How to Record Audiobooks Fit for a King

In the Oscar-winning movie The King’s Speech, England’s reluctant King George VI hated microphones. He had good reason: he stuttered like a Model-A Ford, in need of a tune-up.

The movie is a surprisingly upbeat and watchable journey through the real-life king’s struggle with public speaking. He had to record and broadcast messages to his subjects around the globe during World War II, bolstering support for the war effort. As the next-in-line after his brother King Edward quit the throne, it was George’s sworn duty to take over the family business. In short, he had no other choice.

For King George, the microphone was an intimidating monster with a single glowing red eye to be feared and conquered. As an author, if you’ve taken up the challenge to record your own message in the form of an audiobook, you may relate to the challenge King George faced. But unlike George, you have the twin advantages of technology and technique on your side.

In a previous post, we talked about several reasons to add audiobooks to your line up as an author. In this post, we cover the best practices for recording an excellent performance fit for a king!

Producing a Majestic Performance in a Hurry

You can create a compelling keynote recording, author interview or audiobook by following these few simple guidelines. To help move your audio recording session forward and create an excellent performance, follow these 4 techniques for top quality results with your audio recordings every time.

Technique 1 – Practice Your Material

Even though you wrote the material yourself, you’ll still need to practice sight-reading it before you start recording. Studio time and audio editing time can be expensive, so be prepared. If you’re making the recording yourself, you’ll still need to rehearse the work several times before it will sound natural. Invest time in this crucial step, and you won’t be disappointed.

Technique 2 – Make it Musical

Think like a musician in-studio. Choose your cadence, voice inflection and dramatic flair with care. Don’t be hammy, but likewise, do use some lively intonation. No one wants to hear a flat reading. Breathe life into your text by putting thought behind the words you speak. The object is to sound both engaging and natural at the same time, keeping the finished recording’s focus on the material itself – not on the way it’s presented.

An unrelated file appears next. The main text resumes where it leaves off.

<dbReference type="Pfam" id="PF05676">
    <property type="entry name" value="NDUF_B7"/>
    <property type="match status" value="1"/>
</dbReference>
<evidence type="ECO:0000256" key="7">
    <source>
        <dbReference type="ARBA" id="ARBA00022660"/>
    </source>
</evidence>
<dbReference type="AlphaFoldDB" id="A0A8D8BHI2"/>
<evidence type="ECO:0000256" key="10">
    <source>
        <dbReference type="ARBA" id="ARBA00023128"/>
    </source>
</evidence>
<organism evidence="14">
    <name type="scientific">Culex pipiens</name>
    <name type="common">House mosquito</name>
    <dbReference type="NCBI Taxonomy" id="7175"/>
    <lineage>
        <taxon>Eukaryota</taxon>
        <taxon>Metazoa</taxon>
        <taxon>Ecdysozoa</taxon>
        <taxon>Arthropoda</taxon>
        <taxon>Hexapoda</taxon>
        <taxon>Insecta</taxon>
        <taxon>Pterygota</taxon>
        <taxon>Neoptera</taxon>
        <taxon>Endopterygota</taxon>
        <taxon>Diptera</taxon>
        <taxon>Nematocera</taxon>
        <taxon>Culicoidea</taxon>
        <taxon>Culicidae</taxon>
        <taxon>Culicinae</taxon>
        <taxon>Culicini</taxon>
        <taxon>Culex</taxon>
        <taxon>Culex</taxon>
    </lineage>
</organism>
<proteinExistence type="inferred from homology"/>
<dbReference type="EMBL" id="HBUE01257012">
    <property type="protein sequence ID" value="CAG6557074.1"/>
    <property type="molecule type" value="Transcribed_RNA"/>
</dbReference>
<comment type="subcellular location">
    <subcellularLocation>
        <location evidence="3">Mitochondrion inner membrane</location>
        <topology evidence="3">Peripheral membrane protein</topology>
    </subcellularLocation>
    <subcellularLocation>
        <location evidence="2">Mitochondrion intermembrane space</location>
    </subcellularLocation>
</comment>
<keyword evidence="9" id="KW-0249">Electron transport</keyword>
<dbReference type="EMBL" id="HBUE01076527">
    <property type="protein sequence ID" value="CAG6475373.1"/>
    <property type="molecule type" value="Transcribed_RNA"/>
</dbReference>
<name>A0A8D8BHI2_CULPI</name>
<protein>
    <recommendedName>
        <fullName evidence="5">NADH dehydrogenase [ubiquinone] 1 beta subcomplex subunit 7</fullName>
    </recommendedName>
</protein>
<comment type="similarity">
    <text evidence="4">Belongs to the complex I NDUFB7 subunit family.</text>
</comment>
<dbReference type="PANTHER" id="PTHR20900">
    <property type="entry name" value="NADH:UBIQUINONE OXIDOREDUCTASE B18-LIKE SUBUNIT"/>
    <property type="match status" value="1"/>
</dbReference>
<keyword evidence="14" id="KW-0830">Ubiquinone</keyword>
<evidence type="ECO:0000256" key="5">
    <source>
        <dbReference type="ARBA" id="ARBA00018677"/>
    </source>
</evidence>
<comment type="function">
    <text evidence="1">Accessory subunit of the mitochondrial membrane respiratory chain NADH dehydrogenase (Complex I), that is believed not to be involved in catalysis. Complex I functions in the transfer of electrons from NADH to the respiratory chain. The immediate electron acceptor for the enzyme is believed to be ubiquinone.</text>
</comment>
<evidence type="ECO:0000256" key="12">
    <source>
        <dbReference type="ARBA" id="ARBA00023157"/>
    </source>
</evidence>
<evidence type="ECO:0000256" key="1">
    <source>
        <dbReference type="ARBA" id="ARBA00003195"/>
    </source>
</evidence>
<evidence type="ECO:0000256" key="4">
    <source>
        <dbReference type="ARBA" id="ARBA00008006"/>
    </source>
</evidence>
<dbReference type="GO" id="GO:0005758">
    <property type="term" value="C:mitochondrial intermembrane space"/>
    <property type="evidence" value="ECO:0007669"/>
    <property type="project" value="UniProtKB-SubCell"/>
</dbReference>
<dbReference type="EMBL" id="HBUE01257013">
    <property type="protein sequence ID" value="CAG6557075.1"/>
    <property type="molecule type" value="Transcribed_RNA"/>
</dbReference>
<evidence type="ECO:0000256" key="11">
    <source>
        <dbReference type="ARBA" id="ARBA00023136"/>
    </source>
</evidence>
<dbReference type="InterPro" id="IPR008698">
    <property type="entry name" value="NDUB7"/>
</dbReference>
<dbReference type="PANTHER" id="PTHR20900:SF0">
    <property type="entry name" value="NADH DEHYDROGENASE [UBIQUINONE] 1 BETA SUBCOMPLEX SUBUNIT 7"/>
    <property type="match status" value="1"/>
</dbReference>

Technique 3 – Maximize Your Voice

Keep your voice warm and fluid. Breathe deeply into your diaphragm. When you breathe, you should be able to feel your lower back expand slightly. Open your mouth and throat when you speak. You should be able to place your voice like a ping pong ball on the center of your tongue, just behind your alveolar ridge – not resonating in your nose or your throat. Relax when you speak. Avoid dairy products before your recording session, because they coat your vocal cords and make you sound froggy. Sip tea or water during your recording session, but not so much that you need frequent bio breaks. Avoid alcohol and excess caffeine, because these will dry-out your throat – and your judgment. Above all, enjoy the session. Your pleasure will come through in the recording.

Technique 4 – Be Consistent

Measure a fixed distance from your microphone, and keep it consistent during your entire recording session. Some like to keep their chin about 2 inches from the microphone. Others prefer about 8 to 10 inches or even more. The distance you choose depends on a number of factors, including the vocal quality you want to achieve, how much room tone or bass proximity effect you want in your recording, the type of microphone you’re using, and the quality of your pop filter. When recording an audio, always speak directly into the microphone. If you turn your head to the side during recording, you’ll be off-mic and the sound quality will suffer. Think of the microphone as an extension of your body, following your voice wherever you go. Play around with your distance from the mic, then stick to the parameters you decide upon. I often suggest that people always keep a 4-finger distance between their chin and the microphone, so your vocal strength is consistent throughout your entire recording session.

Using these performance tips will ensure excellence in your finished audiobook every time. Search my articles for other posts which cover technical side of recording your audiobook from what to wear, to how silence your page turns. For additional performance training from professional storytellers including Les Brown, another resource is The Art of Storytelling audio program.

Bryan Heathman is the President of Made for Success Publishing. Bryan works with best-selling authors in the role of publisher and marketer, including the late Zig Ziglar, Chris Widener and John C. Maxwell. Bryan is the author of Conversion Marketing, a marketing book that condenses knowledge on website conversion from 7-years running an online ad agency. Bryan’s Fortune 500 experience includes running high impact marketing campaigns for Microsoft, Eastman Kodak and Xerox.